It's either a giant shrug of nonchalance or the US investors have already priced in several White House crises. Even a weaker-than-expected jobs report held little sway as the Dow and S&P 500 continued their ascent.
Any reverberations from President Trump's official announcement that the US would pull out from the Paris climate agreement was muted for now on Wall Street.
The Dow climbed up 62 points or +0.29% to close out the week at a high of 21,206.29. The 5-day change for the Dow was +0.60%. All sectors posted gains on the big board.
The S&P 500 added +9.01 to 2,439.01 while NASDAQ boosted by tech stocks gained +58.97 to close at 6,305.80.
Among the day's biggest movers were Broadcom, semi-conductor and chip maker, on Q2 earnings shot up +8.50% to $254.53; Apple (+1.48% to $155.45); 3M (+1.15% to $206.70) and Boeing (1.55% to $190.23).
- Dow 21,206.29 +0.29%
- S&P 500 2,439.07 +0.37%
- NASDAQ 6,305.80 +0.94%
- Russell 2000 1,405.38 +0.67%
- NYSE Composite 11,718.70 +0.61%
- Gold 1,280.80 +0.05%
- Oil WTI $47.83 -1.28%
- 10-year yield 2.16% -0.06%
Laggards were mostly in the energy and banking sectors. Newfield Exploration fell -5.02% to $30.83 and Devon Energy down -3.33% to $33.13. Broadcaster and digital services company, Tegna, also dropped -4.36% to $14.68.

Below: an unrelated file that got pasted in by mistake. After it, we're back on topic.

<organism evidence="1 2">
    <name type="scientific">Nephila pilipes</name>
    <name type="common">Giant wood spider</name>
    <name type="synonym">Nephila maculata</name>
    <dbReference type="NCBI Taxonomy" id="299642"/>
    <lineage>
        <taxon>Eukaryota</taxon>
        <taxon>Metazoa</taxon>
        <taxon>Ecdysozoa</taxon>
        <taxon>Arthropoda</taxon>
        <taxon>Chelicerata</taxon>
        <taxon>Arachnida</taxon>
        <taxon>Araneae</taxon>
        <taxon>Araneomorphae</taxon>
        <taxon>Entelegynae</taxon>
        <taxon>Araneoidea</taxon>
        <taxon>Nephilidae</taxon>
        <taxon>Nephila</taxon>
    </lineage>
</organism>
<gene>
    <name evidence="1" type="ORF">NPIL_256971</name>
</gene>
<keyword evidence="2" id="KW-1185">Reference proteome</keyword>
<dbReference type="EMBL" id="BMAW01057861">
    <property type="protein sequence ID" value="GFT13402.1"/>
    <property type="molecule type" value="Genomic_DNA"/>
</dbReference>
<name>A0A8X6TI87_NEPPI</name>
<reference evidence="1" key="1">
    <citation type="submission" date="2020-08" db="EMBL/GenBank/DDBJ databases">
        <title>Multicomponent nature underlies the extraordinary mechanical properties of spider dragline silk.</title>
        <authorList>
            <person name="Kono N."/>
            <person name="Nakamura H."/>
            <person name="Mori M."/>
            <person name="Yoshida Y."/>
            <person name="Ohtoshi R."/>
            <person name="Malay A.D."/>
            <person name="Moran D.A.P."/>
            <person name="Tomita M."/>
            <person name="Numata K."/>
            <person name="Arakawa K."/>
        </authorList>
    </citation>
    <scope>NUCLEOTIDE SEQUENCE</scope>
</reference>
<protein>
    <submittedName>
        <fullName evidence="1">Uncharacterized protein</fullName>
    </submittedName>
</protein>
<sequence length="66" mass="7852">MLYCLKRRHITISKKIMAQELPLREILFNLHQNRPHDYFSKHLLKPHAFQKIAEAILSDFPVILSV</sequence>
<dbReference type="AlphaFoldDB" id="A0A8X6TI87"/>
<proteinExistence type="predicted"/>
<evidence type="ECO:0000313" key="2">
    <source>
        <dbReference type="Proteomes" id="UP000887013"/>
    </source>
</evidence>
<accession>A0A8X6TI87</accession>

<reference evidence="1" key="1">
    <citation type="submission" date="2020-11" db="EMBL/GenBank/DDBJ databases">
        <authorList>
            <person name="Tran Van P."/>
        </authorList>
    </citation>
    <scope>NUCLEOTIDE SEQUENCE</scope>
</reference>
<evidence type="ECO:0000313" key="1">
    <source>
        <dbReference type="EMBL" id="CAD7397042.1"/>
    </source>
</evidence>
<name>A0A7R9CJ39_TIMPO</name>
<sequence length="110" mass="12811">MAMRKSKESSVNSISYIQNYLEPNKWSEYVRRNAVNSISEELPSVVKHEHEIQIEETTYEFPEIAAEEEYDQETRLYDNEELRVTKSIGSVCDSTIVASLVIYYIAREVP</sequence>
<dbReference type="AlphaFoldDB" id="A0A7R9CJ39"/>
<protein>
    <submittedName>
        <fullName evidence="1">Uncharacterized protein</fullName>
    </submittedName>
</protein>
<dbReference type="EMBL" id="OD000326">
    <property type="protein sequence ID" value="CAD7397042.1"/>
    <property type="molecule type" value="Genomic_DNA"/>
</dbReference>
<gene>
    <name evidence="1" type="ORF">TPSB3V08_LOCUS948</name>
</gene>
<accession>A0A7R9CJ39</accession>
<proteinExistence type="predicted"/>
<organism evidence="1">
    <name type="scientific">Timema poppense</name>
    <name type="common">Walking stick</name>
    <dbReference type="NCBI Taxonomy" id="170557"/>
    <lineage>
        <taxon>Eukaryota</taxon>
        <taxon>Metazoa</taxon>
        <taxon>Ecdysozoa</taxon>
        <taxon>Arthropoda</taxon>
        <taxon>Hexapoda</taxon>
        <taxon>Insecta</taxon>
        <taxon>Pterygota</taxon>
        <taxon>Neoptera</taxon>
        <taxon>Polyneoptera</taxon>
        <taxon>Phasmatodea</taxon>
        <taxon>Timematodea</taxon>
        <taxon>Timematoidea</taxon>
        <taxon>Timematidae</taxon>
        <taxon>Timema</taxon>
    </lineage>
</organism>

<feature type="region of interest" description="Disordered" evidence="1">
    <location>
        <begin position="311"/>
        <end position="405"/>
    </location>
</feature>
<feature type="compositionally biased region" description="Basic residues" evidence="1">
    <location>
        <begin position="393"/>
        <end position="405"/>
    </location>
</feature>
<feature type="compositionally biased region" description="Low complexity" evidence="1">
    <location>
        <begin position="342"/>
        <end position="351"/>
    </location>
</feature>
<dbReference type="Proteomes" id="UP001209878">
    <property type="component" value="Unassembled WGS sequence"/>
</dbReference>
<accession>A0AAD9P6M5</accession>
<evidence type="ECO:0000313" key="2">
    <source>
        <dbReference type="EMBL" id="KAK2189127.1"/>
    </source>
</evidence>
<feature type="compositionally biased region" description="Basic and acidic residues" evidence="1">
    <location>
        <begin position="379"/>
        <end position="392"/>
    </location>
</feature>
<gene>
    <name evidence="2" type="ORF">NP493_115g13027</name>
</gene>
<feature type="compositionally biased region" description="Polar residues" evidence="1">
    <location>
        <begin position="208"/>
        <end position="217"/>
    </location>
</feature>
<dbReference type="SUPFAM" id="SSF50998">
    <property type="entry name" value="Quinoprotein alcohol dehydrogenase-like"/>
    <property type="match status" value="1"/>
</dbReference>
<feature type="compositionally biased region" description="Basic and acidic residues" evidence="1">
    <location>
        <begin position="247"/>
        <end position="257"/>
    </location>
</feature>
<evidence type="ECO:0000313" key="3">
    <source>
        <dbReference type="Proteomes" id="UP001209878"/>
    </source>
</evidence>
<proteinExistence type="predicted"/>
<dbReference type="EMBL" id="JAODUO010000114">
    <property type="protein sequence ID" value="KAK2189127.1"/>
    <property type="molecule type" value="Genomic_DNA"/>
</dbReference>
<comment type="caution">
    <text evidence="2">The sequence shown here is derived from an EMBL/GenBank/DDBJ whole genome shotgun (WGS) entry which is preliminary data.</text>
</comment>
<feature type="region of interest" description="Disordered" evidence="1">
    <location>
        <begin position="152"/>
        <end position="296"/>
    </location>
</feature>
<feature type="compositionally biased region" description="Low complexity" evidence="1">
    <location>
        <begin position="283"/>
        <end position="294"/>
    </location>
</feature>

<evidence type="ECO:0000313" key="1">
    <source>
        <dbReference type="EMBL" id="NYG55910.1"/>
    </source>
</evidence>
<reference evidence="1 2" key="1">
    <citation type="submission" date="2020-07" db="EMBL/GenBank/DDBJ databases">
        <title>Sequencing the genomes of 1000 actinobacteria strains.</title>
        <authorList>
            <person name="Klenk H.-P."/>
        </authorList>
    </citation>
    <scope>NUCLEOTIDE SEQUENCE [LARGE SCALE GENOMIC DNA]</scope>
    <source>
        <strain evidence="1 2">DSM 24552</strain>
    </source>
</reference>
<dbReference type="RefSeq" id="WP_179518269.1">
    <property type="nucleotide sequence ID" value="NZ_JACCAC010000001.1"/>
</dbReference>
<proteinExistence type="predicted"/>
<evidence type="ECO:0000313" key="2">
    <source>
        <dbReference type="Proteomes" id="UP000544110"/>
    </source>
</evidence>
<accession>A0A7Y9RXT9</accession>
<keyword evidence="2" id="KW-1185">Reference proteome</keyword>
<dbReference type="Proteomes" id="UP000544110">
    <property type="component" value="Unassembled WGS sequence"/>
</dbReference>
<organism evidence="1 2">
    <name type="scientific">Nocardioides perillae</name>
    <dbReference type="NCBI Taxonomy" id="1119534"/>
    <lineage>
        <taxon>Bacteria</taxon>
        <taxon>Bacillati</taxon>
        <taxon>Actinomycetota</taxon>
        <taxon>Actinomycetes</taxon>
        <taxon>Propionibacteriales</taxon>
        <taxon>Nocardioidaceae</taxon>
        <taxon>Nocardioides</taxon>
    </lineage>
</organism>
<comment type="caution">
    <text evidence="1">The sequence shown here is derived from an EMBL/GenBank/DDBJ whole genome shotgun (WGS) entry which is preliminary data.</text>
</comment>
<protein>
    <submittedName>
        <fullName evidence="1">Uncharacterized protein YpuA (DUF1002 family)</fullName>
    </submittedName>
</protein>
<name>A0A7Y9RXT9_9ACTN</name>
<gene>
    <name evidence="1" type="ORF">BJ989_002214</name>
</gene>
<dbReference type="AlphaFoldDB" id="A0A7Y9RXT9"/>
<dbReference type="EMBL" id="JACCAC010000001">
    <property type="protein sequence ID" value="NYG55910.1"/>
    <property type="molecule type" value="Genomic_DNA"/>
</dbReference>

Lululemon a bit of a stretch?
Lululemon, yoga and sportswear retailer, spiked 11.55% to $54.29 after beating analysts estimates for Q1 earnings. Investors cheered but analysts were less so expressing scepticism about the one-time costs of the strategy and its impact on margins
Lululemon like many retailers is attempting a strategy to fix the bricks and mortar vs online quandry to boost profits.
The company announced it would close most of the stores of its loss-making ivivva line, which sells girls activewear, and move the brand online.
The Company plans to operate it as a primarily e-commerce focused business closing approximately 40 of its 55 ivivva branded stores and convert some of the remaining stores to lululemon brand and will streamline its corporate infrastructure.
It also announced adding more stores to its traditional line expanding to other cities domestically and internationally.
Jobs data was not as strong as expected with US employers adding only 138,000 significantly short of economists' projections of 190,000. However, a bright spot was the unemployment rate fell to 4.3% the lowest in 16 years.
Data for the months of April and May were also revised downward but the market remains expectant of a hike in interest rates in June and possibly September.
Bond investors reacted to the soft labour report causing yields to ease and 10-year Treasury yield dropped to a low of 2.16%.
Oil prices dropped -1.28% to $47.83 on concerns that US leaving the Paris accord could lead to an increase in US oil output.